Sex Discrimination Law by Kimber and Bolger, was published 12 years ago. Since then employment equality has moved beyond sex equality and now covers nine additional grounds, including nationality, race, age and disability.. New Title: Employment Equality Law This new title Employment Equality Law covers not just sex equality, but all aspects of employment equality law covered by the Employment Equality Acts 1998-2011. It covers Irish law, as well as EU law and decisions of the European Court of Justice, and on occasion, important precedents from other jurisdictions. It provides a detailed consideration of the Employment Equality Acts 1998-2011 and the area of non-discrimination law in Irish and EU law. It covers Irish law, as well as EU law (including the Charter of Fundamental Rights of the European Union) and decisions of the Court of Justice of the European Union, and important precedents from other jurisdictions. It presents the sometimes complex concepts and procedures in employment equality in a practical and accessible manner as well as giving a deeper perspective to those that want it. Key Features: * Provides insights into the law of employment equality and deal the theories and policies underlying equality law * Presents employment equality in a practical and accessible manner alongside deeper analysis and understanding of the complex issues that arise in this area of law and practice * Is only Irish text dealing specifically with employment equality litigation, case law and legislation * Present invaluable discussion on practical areas such as pensions, age discrimination, pregnancy discrimination and disability discrimination as well as practice and procedure will be discussed in depth * Provides relevant and up to date case law on issues within employment equality litigation. Including analysis all significant case law from the Equality Tribunal (e.g. Five Named Complainants v Hospira and O'Brien v Persian Properties), Labour Court (e.g. Valpeters v Melbury Developments and ASTI v Dunbar), High Court (e.g. Donnellan v Minister for Justice and County Louth VEC v Equality Tribunal ) and the Court of Justice of the European Union (e.g. McKenna, Mangold, Coleman, Test-Achats and Kücükdeveci). Up to date * Consider the provisions of the Employment Equality Acts 1998-2011, and the three EU Employment Equality Directives * Highlights significant developments posed by the Charter of Fundamental Rights of the European Union * Discusses the proposed changes envisaged by the Workplace Relations Bill * Analyses the principles from Irish and European jurisprudence alongside the theories and policies underlying equality law and practice ABOUT THE AUTHORS The authors bring their experience in practising before the Irish courts and tribunals and the Court of Justice of the European Union and in, lecturing and research at national and European level to the subject Marguerite Bolger is a Senior Counsel. Claire Bruton is a barrister. Cliona Kimber is a barrister.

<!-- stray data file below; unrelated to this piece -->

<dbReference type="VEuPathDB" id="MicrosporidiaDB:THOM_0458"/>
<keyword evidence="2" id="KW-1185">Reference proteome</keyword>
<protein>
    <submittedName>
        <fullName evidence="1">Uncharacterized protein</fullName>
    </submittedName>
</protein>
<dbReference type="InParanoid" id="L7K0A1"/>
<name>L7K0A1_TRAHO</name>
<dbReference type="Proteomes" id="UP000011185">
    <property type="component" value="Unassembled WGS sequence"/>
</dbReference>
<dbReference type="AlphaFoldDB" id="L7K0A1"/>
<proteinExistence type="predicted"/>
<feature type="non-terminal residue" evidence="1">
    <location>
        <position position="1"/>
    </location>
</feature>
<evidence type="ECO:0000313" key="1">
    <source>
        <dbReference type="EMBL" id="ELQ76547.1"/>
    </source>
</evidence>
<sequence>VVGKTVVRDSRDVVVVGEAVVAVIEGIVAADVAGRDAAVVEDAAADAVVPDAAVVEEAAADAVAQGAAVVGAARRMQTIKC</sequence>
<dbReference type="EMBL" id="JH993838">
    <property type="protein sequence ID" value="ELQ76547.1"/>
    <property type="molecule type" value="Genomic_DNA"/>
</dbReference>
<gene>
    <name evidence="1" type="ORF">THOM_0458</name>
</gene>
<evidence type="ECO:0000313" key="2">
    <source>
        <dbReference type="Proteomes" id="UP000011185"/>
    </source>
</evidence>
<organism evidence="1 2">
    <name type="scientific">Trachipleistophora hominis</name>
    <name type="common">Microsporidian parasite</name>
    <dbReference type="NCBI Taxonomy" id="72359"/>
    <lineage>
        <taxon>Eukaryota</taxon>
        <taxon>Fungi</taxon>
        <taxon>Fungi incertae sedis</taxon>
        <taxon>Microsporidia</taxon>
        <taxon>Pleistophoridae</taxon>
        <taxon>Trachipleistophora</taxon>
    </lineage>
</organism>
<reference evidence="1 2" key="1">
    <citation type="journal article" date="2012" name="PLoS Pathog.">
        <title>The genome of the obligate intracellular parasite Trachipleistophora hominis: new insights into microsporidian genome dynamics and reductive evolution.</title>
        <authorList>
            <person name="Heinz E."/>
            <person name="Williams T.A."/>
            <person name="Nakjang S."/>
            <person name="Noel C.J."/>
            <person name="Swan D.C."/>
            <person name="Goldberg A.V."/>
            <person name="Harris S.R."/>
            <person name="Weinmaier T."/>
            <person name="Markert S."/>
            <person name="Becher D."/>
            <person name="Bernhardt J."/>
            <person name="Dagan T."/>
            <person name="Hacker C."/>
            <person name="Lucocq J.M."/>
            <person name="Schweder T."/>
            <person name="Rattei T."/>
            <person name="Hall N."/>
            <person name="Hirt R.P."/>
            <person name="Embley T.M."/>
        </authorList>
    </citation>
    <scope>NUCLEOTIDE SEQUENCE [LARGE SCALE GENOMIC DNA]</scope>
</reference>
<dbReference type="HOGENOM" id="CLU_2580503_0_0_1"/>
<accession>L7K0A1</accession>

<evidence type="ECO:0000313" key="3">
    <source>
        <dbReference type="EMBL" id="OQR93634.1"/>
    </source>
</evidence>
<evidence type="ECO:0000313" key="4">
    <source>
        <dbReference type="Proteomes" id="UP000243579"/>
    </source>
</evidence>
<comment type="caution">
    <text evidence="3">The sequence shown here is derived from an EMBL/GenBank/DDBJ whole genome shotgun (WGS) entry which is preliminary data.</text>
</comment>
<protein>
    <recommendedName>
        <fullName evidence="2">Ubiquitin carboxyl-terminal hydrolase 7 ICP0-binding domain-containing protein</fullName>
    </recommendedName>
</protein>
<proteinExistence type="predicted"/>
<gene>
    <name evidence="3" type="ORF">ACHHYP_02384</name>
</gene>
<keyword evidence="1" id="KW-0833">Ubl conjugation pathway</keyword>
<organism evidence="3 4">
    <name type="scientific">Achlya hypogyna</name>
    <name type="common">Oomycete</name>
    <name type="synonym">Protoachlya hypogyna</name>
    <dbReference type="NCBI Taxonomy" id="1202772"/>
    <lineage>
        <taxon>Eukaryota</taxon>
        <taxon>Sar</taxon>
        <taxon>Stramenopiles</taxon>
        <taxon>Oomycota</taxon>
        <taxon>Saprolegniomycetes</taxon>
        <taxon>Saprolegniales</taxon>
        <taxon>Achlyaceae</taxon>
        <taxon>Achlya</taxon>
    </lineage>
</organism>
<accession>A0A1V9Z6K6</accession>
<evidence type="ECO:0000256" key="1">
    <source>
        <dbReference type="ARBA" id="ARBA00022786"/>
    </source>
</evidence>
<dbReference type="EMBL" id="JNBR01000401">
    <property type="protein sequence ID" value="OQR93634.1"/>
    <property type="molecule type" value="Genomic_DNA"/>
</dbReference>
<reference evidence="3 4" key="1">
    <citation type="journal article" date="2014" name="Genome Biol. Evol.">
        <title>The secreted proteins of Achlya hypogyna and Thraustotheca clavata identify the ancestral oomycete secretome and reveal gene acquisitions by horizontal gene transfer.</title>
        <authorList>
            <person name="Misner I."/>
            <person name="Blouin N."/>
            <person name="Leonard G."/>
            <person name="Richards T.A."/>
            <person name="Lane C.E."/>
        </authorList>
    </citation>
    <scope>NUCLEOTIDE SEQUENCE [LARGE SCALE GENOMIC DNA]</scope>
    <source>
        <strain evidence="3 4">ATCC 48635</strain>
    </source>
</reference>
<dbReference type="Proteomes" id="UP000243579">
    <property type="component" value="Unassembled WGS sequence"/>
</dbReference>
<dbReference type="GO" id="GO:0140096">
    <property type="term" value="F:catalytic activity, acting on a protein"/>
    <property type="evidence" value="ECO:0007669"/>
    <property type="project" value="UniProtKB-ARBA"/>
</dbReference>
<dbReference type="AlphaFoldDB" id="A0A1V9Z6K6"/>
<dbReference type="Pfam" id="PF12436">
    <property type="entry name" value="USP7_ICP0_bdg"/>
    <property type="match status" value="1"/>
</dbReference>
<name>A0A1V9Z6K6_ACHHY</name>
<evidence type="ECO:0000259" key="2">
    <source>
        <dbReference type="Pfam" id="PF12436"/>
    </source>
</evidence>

Discrimination and the Law provides an exploration and evaluation of Discrimination Law, with a primary focus on discrimination in employment. Introducing readers to the concepts of equality and the historical origins of discrimination law, Malcolm Sargeant explores the wider political, social and economic contexts through which the law has evolved. The book provides an examination of the main provisions of and the application of the Equality Act 2010 which was passed to consolidate the complicated and numerous array of Acts and Regulations, which formed the basis of anti-discrimination law in Great Britain. Encompassing sex, race, age, disability, discrimination on the grounds of sexual orientation or religious belief, this book also considers aspects of discrimination which are not provided for, such as multiple discriminations and intersectionality. In addition, the provisions of the Equality Act and subsequent UK case law are considered within the context of EU Directives and judgments from the European Court of Justice and other international sources of equality law. Concise, accessible and with a review of current debates and issues at the end of each chapter, Discrimination and the Law is an essential introduction to the wide-ranging law relating to discrimination in the UK for both LLB and HRM students.